Data gaps offer a deafening silence on global humanitarian reforms

Alice Obrecht is writing this blog in a personal capacity.

Ask the CEO of a company if they would rather have bad performance data for their firm or no data at all and they are likely to go for the first option. Having no data at all reflects an absence of the systems needed to tell you how your organisation is performing. While bad performance data isn’t great news, it at least gives decision-makers the ability to learn, understand, and make sound decisions for improvement.

This is important for understanding the current data challenges facing the humanitarian aid sector. We only need to glance at the morning’s headlines to guess that crises, and the situation for people affected by them, are not getting much better:

While there are many great, independent organisations working to provide figures like the ones I’ve just mentioned above, the problem is that little of this data is tied to any collective process for monitoring progress and making improvements. Three years ago, in May 2016, there was an opportunity to generate more collective momentum for change at the first-ever World Humanitarian Summit in Istanbul, Turkey.

Data gaps offer a deafening silence on global humanitarian reforms

Photo credit: Flickr/World Humanitarian Summit

The Summit featured elaborate stagecraft, with children escorting then-Secretary General Ban Ki Moon to the stage and high-level roundtables with heads of state. Attendees from 185 organisations and governments made over 3,000 commitments at the Summit to prevent and end conflict and to make humanitarian aid more inclusive, effective and efficient.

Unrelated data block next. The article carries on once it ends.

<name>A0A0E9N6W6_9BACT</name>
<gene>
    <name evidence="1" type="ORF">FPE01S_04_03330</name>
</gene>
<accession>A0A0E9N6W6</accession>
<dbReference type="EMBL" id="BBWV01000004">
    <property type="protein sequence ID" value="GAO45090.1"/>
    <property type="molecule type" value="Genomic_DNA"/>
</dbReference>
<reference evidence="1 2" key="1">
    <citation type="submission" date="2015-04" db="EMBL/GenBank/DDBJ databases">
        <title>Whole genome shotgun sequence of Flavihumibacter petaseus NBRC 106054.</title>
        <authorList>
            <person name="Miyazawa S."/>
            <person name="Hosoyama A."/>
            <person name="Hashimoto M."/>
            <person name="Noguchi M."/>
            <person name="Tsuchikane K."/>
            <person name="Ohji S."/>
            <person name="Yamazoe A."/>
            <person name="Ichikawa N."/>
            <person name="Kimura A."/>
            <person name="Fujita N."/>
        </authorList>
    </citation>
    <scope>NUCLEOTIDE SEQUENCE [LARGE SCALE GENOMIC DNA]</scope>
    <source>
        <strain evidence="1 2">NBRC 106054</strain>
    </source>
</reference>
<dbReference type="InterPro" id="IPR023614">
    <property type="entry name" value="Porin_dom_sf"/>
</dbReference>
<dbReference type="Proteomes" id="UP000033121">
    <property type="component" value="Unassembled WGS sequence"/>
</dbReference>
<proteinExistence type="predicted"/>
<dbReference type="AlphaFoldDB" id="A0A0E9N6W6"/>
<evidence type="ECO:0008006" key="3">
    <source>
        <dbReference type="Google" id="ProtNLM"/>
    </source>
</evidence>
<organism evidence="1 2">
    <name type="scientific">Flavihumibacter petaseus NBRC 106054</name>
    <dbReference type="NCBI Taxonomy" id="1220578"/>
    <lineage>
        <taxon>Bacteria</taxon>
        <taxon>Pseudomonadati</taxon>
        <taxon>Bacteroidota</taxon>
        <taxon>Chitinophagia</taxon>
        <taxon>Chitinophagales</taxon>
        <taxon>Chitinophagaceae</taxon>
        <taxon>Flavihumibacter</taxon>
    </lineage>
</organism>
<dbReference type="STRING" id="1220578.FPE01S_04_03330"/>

The energy at the Summit has not been matched by efforts to collectively understand progress on the commitments made by agencies and governments since.

While there is annual reporting on progress in achieving the Agenda for Humanity, the self-reporting from stakeholders is highly varied in quality and tends to focus on activities being implemented, rather than on data that can tell us whether these activities are having a real impact. If we look to similar frameworks in the development sector, there are clear differences in how data and progress monitoring are being approached. While the trajectory for progress on the Sustainable Development Goals does not seem bright at the moment, clear targets exist and there is active work underway to fund and address data gaps, in order to help governments meet the SDGs and hold them accountable for doing so.

For some of the problems addressed by the Summit, commitments have been replaced by more substantive international frameworks, most notably the Global Compact for Safe, Orderly and Regular Migration and the Global Compact for Refugees – and the use of data for tracking progress on these promises to be much stronger. But there are several issues addressed by the Summit – such as internal forced displacement, respect for International Humanitarian Law, conflict prevention and addressing the specific needs of women and girls in crisis – which have not been followed up with strong collective implementation and monitoring. A feasibility study led by ALNAP to assess data availability for tracking progress against the Summit commitments found only 5% of indicators would have sufficient data at a global level if baselines were taken in 2017.

Given the amount of time and resource that was funnelled into the World Humanitarian Summit and the importance of the challenges it tried to address, it is worth asking if we can do better to understand whether any progress is being made and, if not, how to course correct. Only then can we start to see greater accountability for commitments made on a global stage and become deserving of such grand stagecraft.